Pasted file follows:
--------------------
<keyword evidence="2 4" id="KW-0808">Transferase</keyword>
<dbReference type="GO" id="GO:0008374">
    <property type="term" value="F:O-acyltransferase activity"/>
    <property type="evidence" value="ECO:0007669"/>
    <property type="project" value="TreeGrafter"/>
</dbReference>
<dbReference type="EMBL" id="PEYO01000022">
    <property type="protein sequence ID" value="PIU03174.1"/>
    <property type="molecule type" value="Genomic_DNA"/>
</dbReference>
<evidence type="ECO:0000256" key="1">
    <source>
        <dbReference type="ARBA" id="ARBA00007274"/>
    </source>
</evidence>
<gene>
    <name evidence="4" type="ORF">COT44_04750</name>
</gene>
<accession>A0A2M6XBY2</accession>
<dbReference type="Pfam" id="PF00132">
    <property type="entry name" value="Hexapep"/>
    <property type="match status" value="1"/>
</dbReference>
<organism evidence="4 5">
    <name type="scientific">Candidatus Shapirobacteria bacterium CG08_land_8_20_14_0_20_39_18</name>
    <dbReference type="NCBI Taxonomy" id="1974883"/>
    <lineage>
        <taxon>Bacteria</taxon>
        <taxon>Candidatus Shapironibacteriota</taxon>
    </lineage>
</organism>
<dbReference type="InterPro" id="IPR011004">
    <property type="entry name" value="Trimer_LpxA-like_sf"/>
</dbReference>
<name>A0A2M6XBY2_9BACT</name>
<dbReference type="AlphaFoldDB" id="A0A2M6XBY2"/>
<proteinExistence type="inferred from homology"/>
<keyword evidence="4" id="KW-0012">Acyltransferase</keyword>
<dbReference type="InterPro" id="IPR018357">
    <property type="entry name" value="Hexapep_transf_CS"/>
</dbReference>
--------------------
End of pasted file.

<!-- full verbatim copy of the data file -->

<keyword evidence="2 4" id="KW-0808">Transferase</keyword>
<dbReference type="GO" id="GO:0008374">
    <property type="term" value="F:O-acyltransferase activity"/>
    <property type="evidence" value="ECO:0007669"/>
    <property type="project" value="TreeGrafter"/>
</dbReference>
<dbReference type="EMBL" id="PEYO01000022">
    <property type="protein sequence ID" value="PIU03174.1"/>
    <property type="molecule type" value="Genomic_DNA"/>
</dbReference>
<evidence type="ECO:0000256" key="1">
    <source>
        <dbReference type="ARBA" id="ARBA00007274"/>
    </source>
</evidence>
<gene>
    <name evidence="4" type="ORF">COT44_04750</name>
</gene>
<accession>A0A2M6XBY2</accession>
<dbReference type="Pfam" id="PF00132">
    <property type="entry name" value="Hexapep"/>
    <property type="match status" value="1"/>
</dbReference>
<organism evidence="4 5">
    <name type="scientific">Candidatus Shapirobacteria bacterium CG08_land_8_20_14_0_20_39_18</name>
    <dbReference type="NCBI Taxonomy" id="1974883"/>
    <lineage>
        <taxon>Bacteria</taxon>
        <taxon>Candidatus Shapironibacteriota</taxon>
    </lineage>
</organism>
<dbReference type="InterPro" id="IPR011004">
    <property type="entry name" value="Trimer_LpxA-like_sf"/>
</dbReference>
<name>A0A2M6XBY2_9BACT</name>
<dbReference type="AlphaFoldDB" id="A0A2M6XBY2"/>
<proteinExistence type="inferred from homology"/>
<keyword evidence="4" id="KW-0012">Acyltransferase</keyword>
<dbReference type="InterPro" id="IPR018357">
    <property type="entry name" value="Hexapep_transf_CS"/>
</dbReference>